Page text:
In the remodeling industry, fraud comes about almost exclusively as the result of worker misconduct — generally theft of materials and/or leads and embezzlement. Numerous studies have shown that 80% of workplace crime is committed by employees, and 25% of employees who commit fraud have been with the company for 10 or more years. Think about that carefully — it will give you a different perspective on your workplace. Here are four of the more important safeguards to protect against fraud:

  • Forensic auditing: Bring in an outside CPA firm twice a year to conduct a forensic audit and “true up” a one-month period of time on your books, ensuring that cash flow, job deposits, bank deposits, and journals, etc., all match up. The goal is to track the flow of monies on a series of jobs. The typical embezzlement occurs when customer checks are being taken from inside the company and deposited into the embezzler’s own account, which may have been set up with a business name similar to that of your company. The next most frequent embezzlement scam is where small checks are written out to the embezzler or to a cohort for ongoing false bonuses or expense reimbursement requests. The forensic audit often can identify these issues.
  • Segmented personnel: Simply put, whoever does your internal bookkeeping should not be the same person receiving company checks and making deposits. Separate these functions.
  • Insurance coverage: Ensure that you have adequate employee dishonesty insurance (also referred to as fidelity bonding or crime insurance). We suggest coverage equal to 15% to 20% of annual volume. Make sure that the coverage applies to your weak areas (for example, that seasonal workers, 1099 workers, partners, part-time workers, etc., are covered under the policy if you are exposed in those areas). Ensure the coverage extends to the following:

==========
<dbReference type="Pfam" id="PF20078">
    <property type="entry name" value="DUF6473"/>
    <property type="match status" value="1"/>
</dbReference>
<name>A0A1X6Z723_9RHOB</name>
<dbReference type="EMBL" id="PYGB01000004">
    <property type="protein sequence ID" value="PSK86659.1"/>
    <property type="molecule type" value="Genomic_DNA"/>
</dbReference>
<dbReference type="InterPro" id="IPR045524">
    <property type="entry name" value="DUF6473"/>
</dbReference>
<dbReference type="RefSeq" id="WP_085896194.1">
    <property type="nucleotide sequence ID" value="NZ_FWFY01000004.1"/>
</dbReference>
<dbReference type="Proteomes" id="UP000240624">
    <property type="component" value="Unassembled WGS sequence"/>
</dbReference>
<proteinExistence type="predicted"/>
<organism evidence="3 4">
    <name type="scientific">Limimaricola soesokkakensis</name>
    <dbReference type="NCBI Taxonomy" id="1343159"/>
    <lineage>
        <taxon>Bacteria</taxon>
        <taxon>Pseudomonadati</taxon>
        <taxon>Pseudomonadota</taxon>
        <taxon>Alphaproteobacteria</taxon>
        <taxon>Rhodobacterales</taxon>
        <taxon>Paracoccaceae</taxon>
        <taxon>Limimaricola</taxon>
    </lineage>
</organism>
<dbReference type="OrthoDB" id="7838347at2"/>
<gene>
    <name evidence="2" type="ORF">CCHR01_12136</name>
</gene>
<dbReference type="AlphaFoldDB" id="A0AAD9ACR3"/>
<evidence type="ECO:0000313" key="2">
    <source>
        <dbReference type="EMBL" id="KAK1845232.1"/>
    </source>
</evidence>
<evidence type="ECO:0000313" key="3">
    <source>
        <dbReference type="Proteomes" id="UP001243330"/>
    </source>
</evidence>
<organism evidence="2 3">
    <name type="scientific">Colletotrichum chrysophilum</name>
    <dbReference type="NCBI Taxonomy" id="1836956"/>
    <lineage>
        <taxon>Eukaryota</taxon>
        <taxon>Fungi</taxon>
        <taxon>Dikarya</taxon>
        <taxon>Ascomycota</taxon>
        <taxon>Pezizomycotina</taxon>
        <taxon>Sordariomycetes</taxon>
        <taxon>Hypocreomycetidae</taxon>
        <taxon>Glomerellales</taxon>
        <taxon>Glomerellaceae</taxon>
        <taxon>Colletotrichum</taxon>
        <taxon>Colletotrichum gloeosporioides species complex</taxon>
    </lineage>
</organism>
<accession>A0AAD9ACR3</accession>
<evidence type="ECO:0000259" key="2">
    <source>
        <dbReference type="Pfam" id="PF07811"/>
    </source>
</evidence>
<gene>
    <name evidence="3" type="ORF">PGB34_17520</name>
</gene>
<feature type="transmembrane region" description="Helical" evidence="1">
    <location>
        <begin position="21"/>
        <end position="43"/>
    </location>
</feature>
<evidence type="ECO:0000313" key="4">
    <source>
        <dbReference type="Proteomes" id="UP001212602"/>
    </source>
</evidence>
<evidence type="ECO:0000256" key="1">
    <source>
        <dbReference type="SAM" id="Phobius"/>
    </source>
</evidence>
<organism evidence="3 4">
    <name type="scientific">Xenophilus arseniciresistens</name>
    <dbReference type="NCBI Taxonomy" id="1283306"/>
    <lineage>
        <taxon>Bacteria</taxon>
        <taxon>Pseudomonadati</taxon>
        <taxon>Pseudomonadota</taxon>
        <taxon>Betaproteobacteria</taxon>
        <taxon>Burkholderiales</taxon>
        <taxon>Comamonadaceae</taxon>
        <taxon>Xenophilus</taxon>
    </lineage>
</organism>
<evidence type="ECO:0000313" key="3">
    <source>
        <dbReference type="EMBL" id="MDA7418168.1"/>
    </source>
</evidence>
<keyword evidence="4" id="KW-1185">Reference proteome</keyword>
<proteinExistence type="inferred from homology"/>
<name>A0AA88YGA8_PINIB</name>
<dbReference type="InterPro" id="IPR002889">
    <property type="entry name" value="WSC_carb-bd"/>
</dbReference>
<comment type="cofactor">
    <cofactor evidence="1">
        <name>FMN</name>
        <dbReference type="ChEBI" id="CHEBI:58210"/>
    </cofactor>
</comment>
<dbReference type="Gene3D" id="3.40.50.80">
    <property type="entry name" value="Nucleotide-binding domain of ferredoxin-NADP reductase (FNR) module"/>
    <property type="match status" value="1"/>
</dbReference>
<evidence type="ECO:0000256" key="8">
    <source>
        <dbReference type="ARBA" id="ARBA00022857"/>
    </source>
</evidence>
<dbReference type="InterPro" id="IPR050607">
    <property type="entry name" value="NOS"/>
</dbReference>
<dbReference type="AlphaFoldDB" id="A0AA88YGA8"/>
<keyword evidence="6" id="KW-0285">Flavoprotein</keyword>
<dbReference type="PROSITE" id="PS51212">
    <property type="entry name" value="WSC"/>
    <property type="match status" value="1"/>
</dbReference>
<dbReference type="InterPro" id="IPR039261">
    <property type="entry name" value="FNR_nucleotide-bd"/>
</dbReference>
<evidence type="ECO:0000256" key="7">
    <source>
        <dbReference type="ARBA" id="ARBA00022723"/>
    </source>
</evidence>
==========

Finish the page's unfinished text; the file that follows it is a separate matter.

—Fund transfer fraud

—Computer fraud (lead database theft)

—Credit card fraud

—ERISA (retirement plans, if applicable)

  • Snitch policy: We suggest instituting a clear theft policy whereby you offer a reasonable reward (perhaps $1,000) to any employee who notifies you of a theft or other illegal activity occurring at the company. Make clear that failure to report illegal activity is in itself grounds for immediate termination if not also being charged with aiding and abetting a crime. (Studies have indicated that offering more than $1,000 or so does not increase reporting effectiveness.)

To make a security policy such as this effective, it is crucial that employees know that they can turn over incriminating information on anyone in the firm without fearing job loss or other repercussions. The policy should stress that management and supervisors are not above suspicion and that employee complaints will be taken seriously. Consider having a dedicated email address or phone number for workers to leave anonymous tips. —D.S. Berenson is the Washington, D.C., managing partner of Berenson LLP, a national law firm specializing in the representation of contractors and the home improvement industry. Contact him at 703.759.1055 or This article is for informational purposes only and should not be construed as legal advice.

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